There’s been a lot of conversation across higher ed about the value of assessment data collected in an academic term defined by disruption on a scale not seen in living memory. In an “asterisk semester” filled with a lot of anxiety and extra work for everyone, does it make sense to continue assessment as usual? We brought together a panel of educators responsible for assessment at their institutions to discuss this in a conversation moderated by Natasha Jankowski, the Executive Director of the National Institute of Learning Outcomes Assessment (NILOA).
Panelists Bliss Adkinson, Associate Director for Academic Affairs and SACSCOC Liaison, University of Northern Alabama; Tracey Floto, Executive Director of Assessment and Accreditation, Trine University; and Susan Brooks, Assistant Professor of Teaching in Education and Team Leader for the Intervention Specialist Program, University of Findlay, as well as a lively group of attendees shared their experiences, insights, and planned approaches to assessment this term. This thoughtful (and hopeful!) discussion touched on the many issues experienced in the abrupt shift to emergency remote teaching, and shared a new mantra — keep calm and keep collecting — as well as a vision for assessment in the time of COVID.
The spring term is an anomaly — assess anyway.
The unprecedented nature and effects of the pandemic are undisputed. That being the case, attendee Michael raised an obvious issue. “When working with statistical data, any numbers that fall well outside of the norms are typically discarded because they would ‘taint’ the data,” attendee Michael noted. “Why bother with data that will not fit into your normal assessment statistics? As important as assessment data is, what could you hope to prove in a “one-off” (we hope!) situation?”
While the panel maintained that there may be some statistically relevant data to come from assessment of the asterisk semester, they agreed there was a more pressing need for this term’s assessment data: real-time learning to inform planning for the next semester. That’s the approach Trine University is taking.
“One of the big priorities coming from this is [discovering] what worked well and what didn’t work so well, and how can we use that information going forward. We’re going to have a new normal and we don’t know exactly what that’s going to look like,” Floto said. “We want to use that information to create what we’re thinking are going to be hybrid classes for the fall.” Trine plans to consider this term’s learning outcomes as they plan to ensure that students will get the information for the learning outcomes to be successful in their fall courses.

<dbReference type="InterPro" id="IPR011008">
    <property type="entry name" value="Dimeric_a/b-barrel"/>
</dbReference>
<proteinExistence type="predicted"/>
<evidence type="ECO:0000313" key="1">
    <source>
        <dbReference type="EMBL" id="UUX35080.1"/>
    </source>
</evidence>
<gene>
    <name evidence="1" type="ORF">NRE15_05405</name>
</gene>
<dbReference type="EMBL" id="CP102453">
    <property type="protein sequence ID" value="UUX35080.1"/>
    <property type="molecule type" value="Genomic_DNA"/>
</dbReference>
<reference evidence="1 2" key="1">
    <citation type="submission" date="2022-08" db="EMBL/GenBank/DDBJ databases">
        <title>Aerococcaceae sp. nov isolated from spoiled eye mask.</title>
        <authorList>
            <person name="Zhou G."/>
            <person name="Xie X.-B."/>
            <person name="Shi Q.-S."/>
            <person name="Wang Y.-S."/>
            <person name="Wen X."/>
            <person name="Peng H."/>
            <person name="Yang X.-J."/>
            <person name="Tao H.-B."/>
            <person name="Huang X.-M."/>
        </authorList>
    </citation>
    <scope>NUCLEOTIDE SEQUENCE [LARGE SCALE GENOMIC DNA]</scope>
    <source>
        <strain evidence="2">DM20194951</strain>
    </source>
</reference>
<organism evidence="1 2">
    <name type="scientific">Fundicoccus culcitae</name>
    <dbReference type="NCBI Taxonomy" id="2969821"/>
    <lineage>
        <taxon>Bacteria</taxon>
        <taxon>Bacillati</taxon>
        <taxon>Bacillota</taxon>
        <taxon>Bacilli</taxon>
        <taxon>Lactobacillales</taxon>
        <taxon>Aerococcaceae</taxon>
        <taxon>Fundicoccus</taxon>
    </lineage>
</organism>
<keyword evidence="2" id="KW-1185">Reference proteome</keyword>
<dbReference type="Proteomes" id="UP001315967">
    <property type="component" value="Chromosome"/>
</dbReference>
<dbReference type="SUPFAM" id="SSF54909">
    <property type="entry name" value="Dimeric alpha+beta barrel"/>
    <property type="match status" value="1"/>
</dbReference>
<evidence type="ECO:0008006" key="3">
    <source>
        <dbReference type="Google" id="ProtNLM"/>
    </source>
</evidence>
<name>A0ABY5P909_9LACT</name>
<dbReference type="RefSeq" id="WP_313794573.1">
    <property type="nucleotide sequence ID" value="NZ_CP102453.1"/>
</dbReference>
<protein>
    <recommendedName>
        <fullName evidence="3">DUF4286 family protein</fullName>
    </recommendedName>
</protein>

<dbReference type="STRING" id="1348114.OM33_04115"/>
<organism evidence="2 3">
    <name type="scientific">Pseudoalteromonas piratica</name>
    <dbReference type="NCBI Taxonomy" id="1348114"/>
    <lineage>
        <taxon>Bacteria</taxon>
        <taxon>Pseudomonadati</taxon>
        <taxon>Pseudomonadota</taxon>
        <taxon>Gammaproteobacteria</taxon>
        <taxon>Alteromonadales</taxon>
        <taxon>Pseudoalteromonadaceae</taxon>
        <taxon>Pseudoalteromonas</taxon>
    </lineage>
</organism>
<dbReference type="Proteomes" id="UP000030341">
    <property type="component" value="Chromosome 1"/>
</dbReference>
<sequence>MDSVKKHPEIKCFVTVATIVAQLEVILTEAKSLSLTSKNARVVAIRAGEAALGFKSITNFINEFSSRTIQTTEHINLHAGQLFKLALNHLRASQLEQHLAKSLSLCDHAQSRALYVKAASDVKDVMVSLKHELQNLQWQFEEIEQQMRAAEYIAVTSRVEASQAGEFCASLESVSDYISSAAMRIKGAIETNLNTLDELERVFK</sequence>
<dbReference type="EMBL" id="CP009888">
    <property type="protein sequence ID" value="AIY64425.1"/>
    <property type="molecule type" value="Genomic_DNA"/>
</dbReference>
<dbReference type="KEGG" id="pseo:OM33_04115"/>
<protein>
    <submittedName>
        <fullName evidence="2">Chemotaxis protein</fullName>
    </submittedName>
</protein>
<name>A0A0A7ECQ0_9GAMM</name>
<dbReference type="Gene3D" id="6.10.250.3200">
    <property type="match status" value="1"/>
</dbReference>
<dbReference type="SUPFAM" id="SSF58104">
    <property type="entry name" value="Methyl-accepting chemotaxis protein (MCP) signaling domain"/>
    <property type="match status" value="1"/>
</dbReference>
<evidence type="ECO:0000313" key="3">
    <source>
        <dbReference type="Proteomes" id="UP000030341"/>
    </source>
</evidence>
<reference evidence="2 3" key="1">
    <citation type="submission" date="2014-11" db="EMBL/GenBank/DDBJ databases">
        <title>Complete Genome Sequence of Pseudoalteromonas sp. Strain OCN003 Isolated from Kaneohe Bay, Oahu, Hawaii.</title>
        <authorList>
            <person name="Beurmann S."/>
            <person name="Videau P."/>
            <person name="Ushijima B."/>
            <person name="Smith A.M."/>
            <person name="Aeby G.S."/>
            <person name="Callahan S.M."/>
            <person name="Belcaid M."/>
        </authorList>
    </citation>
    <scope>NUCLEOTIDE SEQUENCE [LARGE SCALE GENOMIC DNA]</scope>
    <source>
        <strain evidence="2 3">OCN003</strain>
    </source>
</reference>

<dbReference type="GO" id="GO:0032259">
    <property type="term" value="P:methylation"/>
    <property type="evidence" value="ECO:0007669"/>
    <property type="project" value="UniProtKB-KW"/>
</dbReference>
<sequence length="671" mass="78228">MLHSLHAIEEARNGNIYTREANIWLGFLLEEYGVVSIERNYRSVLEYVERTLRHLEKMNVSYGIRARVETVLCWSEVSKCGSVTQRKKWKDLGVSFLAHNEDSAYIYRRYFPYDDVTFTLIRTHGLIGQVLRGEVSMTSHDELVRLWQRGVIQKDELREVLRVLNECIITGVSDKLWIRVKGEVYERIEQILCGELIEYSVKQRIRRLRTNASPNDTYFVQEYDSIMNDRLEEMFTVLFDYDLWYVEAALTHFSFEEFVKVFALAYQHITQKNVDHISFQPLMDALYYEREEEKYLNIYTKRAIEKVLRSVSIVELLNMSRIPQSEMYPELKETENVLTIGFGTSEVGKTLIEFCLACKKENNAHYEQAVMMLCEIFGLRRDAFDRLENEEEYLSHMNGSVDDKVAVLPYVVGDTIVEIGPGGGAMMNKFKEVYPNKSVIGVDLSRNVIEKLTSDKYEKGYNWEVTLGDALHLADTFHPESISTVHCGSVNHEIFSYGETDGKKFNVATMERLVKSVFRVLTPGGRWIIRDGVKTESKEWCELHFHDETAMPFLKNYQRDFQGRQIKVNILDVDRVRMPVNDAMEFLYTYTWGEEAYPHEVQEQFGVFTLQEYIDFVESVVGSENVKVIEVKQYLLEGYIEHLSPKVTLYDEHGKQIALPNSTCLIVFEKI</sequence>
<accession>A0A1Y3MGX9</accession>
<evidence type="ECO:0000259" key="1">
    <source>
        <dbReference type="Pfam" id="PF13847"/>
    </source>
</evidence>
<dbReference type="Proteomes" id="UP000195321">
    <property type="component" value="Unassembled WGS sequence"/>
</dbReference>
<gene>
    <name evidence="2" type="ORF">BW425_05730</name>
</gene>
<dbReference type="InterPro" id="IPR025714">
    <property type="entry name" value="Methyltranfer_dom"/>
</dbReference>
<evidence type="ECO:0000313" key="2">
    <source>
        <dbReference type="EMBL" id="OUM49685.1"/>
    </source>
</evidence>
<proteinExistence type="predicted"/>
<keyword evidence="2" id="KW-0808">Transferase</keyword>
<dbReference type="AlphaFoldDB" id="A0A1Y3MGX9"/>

This term has upended expectations — assess to maintain stability.
Attendee Julie raised a key question: “How do we balance the need for consistency (because people hate when assessment changes all the time) with the need for adaptation? Especially when we don’t know when we might be able to go back to our pre-COVID processes.”
All of the institutions represented on the panel had to switch from in-person instruction to emergency remote instruction over a weekend or overnight. With so much chaos introduced into learning — and the lives of students and faculty — University of Findlay has looked for ways to provide order and stability. “We wanted to keep data collection going, to continue to do that because learning continues. Our motto is ‘keep calm and keep collecting,’” Brooks said. The Findlay team chose to make adjustments to assessment so they could continue to document and report on student learning to inform instruction going forward.
Adkinson concurred. “People find comfort in consistency. The more we can communicate the support to faculty, and continue to offer resources that help support them, the better!” she said. “We have encouraged faculty to keep with their assessment strategies as much as possible during this time. In cases where they are not able, we know this will be a caveat in our reporting.”
This term heightened inequity — assess to understand access and equity.
When it became clear that in-person instruction would end for the term, these institutions quickly recognized a disproportionate impact on certain types of students. “One of our first things that we talked about was, how are we going to make sure that students have additional time and all of the kinds of accommodations and modifications that were provided for them on campus. How will we do that remotely?” Brooks said. “We had our director of accommodation and inclusion coming in and talking with all of us, giving pointers on how we could continue those opportunities for our students with disabilities.”
In conjunction with ADA and disability support, institutions also needed to ensure technology access for students. “How can we get our students the technology they need to be able to participate in their courses and to learn?” Adkinson said.
Scott, an attendee, shared that “Our top priorities in assessment have been students’ technology needs and the capacity for learning in a remote environment. This has allowed us to adapt and move forward with goal planning for future semesters.”
In the abrupt shift to remote learning, the usual co-curricular supports were no longer available. “It’s interesting and heartening to see a greater awareness of our students’ needs and ensuring that we are building structures and being responsive not to who we think our students are and how they operate, but who they really are and what they really need,” Jankowski noted.
This panel had a lot more to say — watch the recording, and check back here for an upcoming post on the collaboration, innovation, and opportunities to assess and improve assessment practices that have emerged from this term’s COVID disruption.